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09/28/93 DANIEL J. PUPILLO v. BARTELO PUPILLO

September 28, 1993

DANIEL J. PUPILLO, PLAINTIFF-RESPONDENT,
v.
BARTELO PUPILLO, DEFENDANT-APPELLANT.



Appeal from the Circuit Court of St. Louis County, Missouri. Hon. Michael F. Godfrey, Judge.

Gerald M. Smith, Judge, Grimm, P.j. and C. Gaertner, J., concur.

The opinion of the court was delivered by: Smith

Defendant, Bartelo Pupillo, appeals from a judgment in a court tried case awarding plaintiff, Daniel Pupillo, $29,487.47 owed due to defendant's purchase of Daniel's interest in the Pupillo Fruit Company and denying defendant's counterclaim for fraud. We affirm.

Defendant, plaintiff, and a third brother, Salvatore Pupillo, owned, in partnership, the Pupillo Fruit Company. During the later stages of 1989, the brothers agreed to dissolve the partnership, wind up its affairs and distribute whatever profits and property remained. Additionally, the brothers entered into a separate agreement whereby the defendant would pay $50,000 to each brother for their partnership interest. That sum was less any adjustments for receivables and deficits determined during the winding up of the partnership.

Based on an accounting which was agreed to by all and performed by the attorney handling the termination of the partnership and subsequent purchase of the Pupillo Fruit Company, it was determined that Bartelo Pupillo owed Daniel Pupillo $25,242.06 for his share of the business. Bartelo and Daniel agreed that Appellant would pay $10,242.06 in cash with the remaining $15,000 to be represented by a promissory note. This sales agreement was finalized in March of 1990. Daniel Pupillo never received the $10,242.06 cash payment nor any of the payments due pursuant to the promissory note.

Defendant alleges in his first point that the court erred in failing to order an accounting prior to rendering judgment. Defendant's counterclaim asks the trial court to order an accounting of "all assets, liabilities, and accounts payable and receivable from the date of the parties' agreements to the present ". Emphasis added. The difficulty with defendant's request is that from the date of the parties' agreements to the present the company was his and his alone and at the time of termination of the partnership an accounting was had. The partnership ceased to exist at the time the agreements were completed. The defendant, as sole owner during the period of the requested accounting, may conduct such an accounting of his business at any time he wishes. This accounting, however, would in no way bear upon the Disposition of this case. Daniel Pupillo had no involvement with the company during the time contemplated by the defendant's request for accounting. Defendant makes no point on appeal that the fraud claim required an accounting. No error can be found in the trial court's determination that the requested accounting was unnecessary to the Disposition of this case. Murphy v. Carron, 536 S.W.2d 30 (Mo. banc 1970) [1].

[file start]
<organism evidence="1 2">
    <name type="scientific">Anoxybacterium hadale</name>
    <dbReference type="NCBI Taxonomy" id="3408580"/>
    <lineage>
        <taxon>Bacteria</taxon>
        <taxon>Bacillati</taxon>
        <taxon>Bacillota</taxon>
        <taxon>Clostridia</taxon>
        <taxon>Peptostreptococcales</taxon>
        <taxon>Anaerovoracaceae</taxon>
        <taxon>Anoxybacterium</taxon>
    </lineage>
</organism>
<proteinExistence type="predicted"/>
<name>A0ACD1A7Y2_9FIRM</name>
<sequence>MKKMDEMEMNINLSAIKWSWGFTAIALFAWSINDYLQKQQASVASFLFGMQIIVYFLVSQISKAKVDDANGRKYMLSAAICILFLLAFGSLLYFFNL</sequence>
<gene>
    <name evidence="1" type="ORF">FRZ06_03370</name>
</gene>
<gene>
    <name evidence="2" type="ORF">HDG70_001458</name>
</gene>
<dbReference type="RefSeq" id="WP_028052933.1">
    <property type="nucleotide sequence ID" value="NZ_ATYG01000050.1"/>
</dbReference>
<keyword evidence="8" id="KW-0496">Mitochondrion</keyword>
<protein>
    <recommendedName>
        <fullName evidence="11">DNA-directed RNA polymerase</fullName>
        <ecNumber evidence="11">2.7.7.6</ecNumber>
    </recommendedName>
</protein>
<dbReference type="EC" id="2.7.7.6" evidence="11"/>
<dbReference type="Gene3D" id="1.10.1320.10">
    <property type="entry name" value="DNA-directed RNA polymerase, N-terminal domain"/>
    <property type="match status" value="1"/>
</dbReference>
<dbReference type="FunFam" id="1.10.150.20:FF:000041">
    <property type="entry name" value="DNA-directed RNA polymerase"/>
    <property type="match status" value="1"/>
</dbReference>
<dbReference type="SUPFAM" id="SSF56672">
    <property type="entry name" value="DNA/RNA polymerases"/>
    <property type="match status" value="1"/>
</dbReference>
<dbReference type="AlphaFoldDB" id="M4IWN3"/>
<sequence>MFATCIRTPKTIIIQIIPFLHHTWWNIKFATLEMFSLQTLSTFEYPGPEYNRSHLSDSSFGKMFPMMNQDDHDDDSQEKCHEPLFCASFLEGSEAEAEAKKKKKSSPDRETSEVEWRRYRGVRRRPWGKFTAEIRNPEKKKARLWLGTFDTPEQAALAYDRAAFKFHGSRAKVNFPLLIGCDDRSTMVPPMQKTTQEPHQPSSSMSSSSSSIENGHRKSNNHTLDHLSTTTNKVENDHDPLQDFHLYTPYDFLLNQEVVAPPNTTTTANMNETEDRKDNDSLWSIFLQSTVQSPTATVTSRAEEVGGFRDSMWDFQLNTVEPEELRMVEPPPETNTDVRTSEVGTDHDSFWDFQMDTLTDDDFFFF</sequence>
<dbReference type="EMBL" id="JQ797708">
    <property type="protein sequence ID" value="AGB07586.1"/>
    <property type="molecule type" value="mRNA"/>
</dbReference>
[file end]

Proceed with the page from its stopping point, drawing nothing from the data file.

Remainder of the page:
Defendant next contends that the trial court abused its discretion in denying his motion for continuance requested due to his poor health. Section 510.080 RSMo grants the trial court discretion to continue a matter "for good cause shown". § 510.080 RSMo (1986). This discretion is broad, and the decision of a trial court to deny a motion for continuance will not be set aside absent a showing of arbitrary or capricious exercise of such discretion. Wilson v. Dolan, 767 S.W.2d 569 (Mo. App. 1988) [5,6]. Defendant relies on the note from his cardiologist citing us to J.H. Rottman Distilling Co. v. Frank, 88 Mo. App. 50 (1901). However, the doctor's letter here does not directly forbid defendant from appearing at trial and testifying. Further, the note and the motion for continuance do not relate when defendant's health would be such that he could appear. His medical condition was longstanding and appears to be permanent. Although this action had been set for trial for some time, defendant made no effort to preserve his testimony via deposition which could later have been admitted in his absence. Albi v. Reed, 281 S.W.2d 882 (Mo. 1955) [10,11]. In light of these circumstances, the trial court's denial of a continuance was neither arbitrary nor capricious.

Judgment affirmed.

GERALD M. SMITH, Judge

Grimm, P.J. and C. Gaertner, J., concur.

19930928

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